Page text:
Going forward a couple of centuries into Korean history, back in the early 1900’s, Korea was colonized by Imperial Japan. During this time, hangul would become an integral part in maintaining the Korean identity and in the fight against cultural erasure. Imperial Japan sought to not only colonize Korea, but to replace Korean culture with its own. The people of Korea were forced to learn Japanese, to adopt Japanese names, and to throw away their Korean identities. This force of action encouraged many Koreans to hold on to the Korean language. Many historical figures, like Yu Gwan Sun (유관순) and Kim Gu (김구) rose during this time to fight against their colonizers and seek Korean Independence. The Korean Language Society (한글학회) was also founded during this period and the group’s mission was to maintain the Korean Language by writing and preserving a dictionary. This group also founded Hangul Day (한글날) to commemorate the invention of hangul. This day is celebrated on October 9th in South Korea and January 15th in North Korea.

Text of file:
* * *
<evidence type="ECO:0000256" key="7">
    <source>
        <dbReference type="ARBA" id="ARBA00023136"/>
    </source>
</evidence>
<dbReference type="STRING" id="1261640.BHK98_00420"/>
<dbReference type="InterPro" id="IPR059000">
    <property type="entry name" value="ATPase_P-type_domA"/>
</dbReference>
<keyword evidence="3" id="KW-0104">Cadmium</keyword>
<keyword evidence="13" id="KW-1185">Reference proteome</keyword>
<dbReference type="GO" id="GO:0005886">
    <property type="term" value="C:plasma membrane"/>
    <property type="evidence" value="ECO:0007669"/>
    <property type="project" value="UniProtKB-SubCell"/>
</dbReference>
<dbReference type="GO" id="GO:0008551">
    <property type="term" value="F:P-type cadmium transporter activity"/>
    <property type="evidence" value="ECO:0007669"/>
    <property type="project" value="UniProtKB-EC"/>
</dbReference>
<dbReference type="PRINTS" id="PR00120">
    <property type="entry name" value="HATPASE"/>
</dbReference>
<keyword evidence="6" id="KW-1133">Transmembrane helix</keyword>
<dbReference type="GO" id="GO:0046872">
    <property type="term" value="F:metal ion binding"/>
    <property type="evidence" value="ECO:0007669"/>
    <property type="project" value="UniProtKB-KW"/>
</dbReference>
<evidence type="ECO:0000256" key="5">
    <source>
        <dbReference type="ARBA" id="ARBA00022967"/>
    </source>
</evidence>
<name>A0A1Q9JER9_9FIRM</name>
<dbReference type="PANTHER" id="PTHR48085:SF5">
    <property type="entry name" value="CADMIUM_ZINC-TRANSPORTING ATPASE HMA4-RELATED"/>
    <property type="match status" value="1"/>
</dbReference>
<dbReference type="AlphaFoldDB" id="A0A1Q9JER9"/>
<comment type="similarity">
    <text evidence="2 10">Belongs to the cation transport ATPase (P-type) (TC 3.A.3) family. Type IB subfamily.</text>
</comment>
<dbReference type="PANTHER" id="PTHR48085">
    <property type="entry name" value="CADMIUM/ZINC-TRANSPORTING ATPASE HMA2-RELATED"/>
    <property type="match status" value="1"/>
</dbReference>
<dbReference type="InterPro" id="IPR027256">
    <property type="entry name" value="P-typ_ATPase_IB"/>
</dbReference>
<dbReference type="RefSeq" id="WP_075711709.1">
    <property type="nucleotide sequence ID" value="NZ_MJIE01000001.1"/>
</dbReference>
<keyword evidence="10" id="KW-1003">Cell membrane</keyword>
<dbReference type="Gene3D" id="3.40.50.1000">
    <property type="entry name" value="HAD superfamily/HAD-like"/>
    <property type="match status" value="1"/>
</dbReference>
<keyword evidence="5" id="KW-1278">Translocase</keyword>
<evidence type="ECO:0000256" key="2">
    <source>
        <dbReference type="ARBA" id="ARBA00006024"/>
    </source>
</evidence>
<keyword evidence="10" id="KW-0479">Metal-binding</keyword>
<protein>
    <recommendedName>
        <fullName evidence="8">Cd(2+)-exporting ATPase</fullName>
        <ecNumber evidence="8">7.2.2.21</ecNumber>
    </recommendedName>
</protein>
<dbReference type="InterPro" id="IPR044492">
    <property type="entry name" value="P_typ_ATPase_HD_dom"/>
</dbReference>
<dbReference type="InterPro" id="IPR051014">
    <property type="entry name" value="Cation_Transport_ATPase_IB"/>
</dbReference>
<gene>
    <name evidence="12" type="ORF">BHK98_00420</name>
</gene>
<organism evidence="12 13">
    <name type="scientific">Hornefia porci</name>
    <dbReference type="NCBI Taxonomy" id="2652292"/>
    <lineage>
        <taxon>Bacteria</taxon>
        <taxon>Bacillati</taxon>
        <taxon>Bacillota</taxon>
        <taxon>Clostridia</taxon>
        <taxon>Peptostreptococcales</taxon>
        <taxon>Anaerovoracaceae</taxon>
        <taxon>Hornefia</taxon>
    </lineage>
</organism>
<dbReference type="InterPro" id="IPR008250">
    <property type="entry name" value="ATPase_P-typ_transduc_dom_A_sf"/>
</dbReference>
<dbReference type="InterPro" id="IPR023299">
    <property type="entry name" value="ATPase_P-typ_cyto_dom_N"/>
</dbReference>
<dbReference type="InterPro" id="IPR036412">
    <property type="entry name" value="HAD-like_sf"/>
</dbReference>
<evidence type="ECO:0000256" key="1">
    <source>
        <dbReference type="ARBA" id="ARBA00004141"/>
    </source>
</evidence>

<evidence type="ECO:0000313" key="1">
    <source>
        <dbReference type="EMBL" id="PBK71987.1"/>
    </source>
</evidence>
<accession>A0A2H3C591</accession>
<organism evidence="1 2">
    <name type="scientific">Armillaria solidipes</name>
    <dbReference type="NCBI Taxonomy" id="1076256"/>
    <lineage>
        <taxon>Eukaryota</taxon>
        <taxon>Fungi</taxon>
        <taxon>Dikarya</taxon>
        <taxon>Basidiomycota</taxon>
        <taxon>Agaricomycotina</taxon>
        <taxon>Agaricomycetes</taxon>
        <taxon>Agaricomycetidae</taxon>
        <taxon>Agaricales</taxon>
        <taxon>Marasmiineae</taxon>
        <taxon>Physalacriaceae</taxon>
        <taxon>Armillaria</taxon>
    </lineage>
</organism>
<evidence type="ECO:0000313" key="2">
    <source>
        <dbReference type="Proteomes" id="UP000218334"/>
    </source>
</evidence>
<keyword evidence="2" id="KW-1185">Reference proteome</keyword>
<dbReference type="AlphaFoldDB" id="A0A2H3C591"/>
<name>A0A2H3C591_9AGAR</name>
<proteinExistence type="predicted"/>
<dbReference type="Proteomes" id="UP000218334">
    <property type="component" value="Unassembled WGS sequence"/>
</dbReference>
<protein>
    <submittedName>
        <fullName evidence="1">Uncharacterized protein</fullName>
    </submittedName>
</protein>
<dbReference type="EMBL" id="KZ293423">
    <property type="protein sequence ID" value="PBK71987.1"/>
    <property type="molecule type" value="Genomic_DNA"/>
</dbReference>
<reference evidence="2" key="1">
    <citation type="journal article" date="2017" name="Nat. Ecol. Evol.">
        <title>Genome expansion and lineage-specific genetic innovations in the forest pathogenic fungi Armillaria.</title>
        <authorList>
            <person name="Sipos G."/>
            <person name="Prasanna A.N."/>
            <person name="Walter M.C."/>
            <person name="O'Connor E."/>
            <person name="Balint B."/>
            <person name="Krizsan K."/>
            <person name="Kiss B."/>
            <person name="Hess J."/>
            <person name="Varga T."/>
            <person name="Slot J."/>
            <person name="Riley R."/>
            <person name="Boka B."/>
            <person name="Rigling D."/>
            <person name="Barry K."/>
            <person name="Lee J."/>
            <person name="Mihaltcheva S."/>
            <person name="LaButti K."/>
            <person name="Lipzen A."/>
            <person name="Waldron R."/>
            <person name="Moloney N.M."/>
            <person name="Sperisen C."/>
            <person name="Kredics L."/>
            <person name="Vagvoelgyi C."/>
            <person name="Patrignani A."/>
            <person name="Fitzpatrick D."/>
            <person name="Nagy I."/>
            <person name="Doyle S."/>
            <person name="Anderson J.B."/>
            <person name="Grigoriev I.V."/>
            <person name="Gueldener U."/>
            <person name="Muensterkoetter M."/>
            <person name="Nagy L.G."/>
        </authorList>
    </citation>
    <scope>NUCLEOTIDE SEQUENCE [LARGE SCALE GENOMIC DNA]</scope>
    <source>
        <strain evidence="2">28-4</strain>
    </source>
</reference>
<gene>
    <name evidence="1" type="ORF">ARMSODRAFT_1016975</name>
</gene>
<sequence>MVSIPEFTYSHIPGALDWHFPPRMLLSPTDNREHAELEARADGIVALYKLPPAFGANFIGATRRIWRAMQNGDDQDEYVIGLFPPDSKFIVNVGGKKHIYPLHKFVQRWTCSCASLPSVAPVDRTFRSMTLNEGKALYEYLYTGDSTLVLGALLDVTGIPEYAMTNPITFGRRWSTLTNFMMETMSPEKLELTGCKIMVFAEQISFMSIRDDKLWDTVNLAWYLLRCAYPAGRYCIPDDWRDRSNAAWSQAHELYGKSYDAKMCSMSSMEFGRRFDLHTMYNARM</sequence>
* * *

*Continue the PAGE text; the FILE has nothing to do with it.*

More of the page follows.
Present day South Korea has made sure to celebrate and honor King Sejong and his legacy through the making of monuments and museums. At Gwanghwamun Square one can find his statue with one hand lifted and another gently laid on a book. It has become one of South Korea’s iconic landmarks and has garnered a lot of attention from foreigners as well. There is also the “King Sejong – Great Memorial Hall” located in Cheongnyangni and the National Hangeul Museum in Yongsan.
King Sejong’s impact on Korean culture cannot be understated, nor can it be stressed enough. Hangul has become an integral part of Korea’s history and future. Its role in the building of the Korean identity as a nation has been of great importance and is celebrated as seen from the many memorials and commemorations. If King Sejong were able to see how much the Korean language has spread throughout the world through the influence of Korean entertainment, it is most likely that he would be pleasantly surprised – especially given how foreigners have even taken to learning the alphabet he had created. However, it is certain that he would be most proud to see how hangul has survived and linked the Korean people in moments of turmoil and suffering. Hangul in Korea was and is not simply a mode of communicating, but has become an integral part of what it means to be Korean.